Chapter 7 - Peripheral Blood
Blood is a specialized connective tissue composed of cells (red blood cells, white blood cells, and platelets) circulating in a fluid called plasma. It provides a mechanism by which gases, nutrients, wastes, and cells can be transported throughout the body.
Red Blood Cells
Red blood cells (erythrocytes) are the most abundant type of blood cell (98% of all cells). They function entirely within the circulatory system.
Platelets (thrombocytes) are small cell fragments that plug damage blood vessel walls and are involved in the formation of blood clots.
WHITE BLOOD CELLS
White blood cells (leukocytes) perform their functions in tissues and use the circulatory system to reach their destination.
Granulocytes have a multilobed nucleus and contain specific granules in their cytoplasm. They are divided into three groups (neutrophils, eosinophils, and basophils) according to the staining properties of their specific granules.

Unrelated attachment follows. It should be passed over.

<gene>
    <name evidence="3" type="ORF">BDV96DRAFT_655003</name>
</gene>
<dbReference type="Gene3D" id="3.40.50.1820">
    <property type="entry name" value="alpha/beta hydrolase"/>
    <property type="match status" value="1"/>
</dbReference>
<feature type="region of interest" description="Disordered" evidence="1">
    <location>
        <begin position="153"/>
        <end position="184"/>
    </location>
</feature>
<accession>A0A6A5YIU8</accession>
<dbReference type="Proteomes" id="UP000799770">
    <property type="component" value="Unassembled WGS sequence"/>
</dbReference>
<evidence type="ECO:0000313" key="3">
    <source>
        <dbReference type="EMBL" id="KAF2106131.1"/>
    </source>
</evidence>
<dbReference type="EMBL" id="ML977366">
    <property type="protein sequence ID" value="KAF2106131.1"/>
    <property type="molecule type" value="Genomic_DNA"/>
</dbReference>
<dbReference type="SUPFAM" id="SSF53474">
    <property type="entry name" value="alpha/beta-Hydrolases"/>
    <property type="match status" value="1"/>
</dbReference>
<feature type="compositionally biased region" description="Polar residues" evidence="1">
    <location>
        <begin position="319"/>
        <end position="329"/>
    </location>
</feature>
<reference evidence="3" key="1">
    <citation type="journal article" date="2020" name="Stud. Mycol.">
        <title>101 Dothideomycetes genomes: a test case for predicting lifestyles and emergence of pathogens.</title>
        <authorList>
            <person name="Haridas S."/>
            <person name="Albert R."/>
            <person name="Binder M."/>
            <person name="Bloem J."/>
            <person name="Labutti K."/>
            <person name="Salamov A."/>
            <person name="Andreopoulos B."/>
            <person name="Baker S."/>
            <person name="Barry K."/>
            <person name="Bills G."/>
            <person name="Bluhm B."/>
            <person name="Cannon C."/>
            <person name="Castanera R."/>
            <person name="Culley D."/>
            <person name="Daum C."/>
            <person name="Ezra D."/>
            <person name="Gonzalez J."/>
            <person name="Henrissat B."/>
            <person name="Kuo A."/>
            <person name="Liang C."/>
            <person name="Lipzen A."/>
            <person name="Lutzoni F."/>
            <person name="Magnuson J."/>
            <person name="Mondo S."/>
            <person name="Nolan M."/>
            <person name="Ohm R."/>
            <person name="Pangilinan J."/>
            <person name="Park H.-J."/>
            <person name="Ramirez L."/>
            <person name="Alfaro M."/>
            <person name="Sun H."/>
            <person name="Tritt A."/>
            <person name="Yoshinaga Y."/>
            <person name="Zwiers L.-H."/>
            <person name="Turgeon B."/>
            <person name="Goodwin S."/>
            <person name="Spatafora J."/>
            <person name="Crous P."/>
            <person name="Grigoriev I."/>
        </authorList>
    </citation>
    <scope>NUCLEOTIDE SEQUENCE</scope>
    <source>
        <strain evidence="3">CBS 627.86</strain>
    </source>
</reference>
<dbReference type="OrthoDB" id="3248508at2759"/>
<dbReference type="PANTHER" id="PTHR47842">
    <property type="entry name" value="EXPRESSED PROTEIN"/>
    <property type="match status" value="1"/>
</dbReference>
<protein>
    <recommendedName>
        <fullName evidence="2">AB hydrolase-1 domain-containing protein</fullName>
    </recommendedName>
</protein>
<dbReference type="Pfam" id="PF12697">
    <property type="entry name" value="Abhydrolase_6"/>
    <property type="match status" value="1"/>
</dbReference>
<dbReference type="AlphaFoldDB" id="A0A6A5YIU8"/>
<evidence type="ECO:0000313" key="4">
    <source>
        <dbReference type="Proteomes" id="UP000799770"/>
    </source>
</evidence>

Neutrophils (or polymorphonuclear leukocytes) are the most abundant white blood cell (60 to 70%). Phagocytic cells that engulf and kill microbes (bacteria, fungi, and protozoa).
Eosinophils are a small proportion of white blood cells (2 to 4%). They are involved in many inflammatory processes, including parasitic infections, allergic diseases, and asthma.
Basophils are the least common white blood cell (<1%). They are secretory cells that increase inflammation.
Agranulocytes are white blood cells (lymphocytes and monocytes) without specific granules in their cytoplasm.
Lymphocytes are a large component of white blood cells (20 to 25%). They recirculate through tissues and back to the circulation via blood and lymphatic vessels.
Monocytes a small proportion of white blood cells (3 to 8%). They migrate into tissues and differentiate into the various macrophages of the mononuclear phagocytotic system.
Plasma cells usually differentiate from B-lymphocytes in tissues and produce large amounts of antibodies. This is a rare example of one found in blood.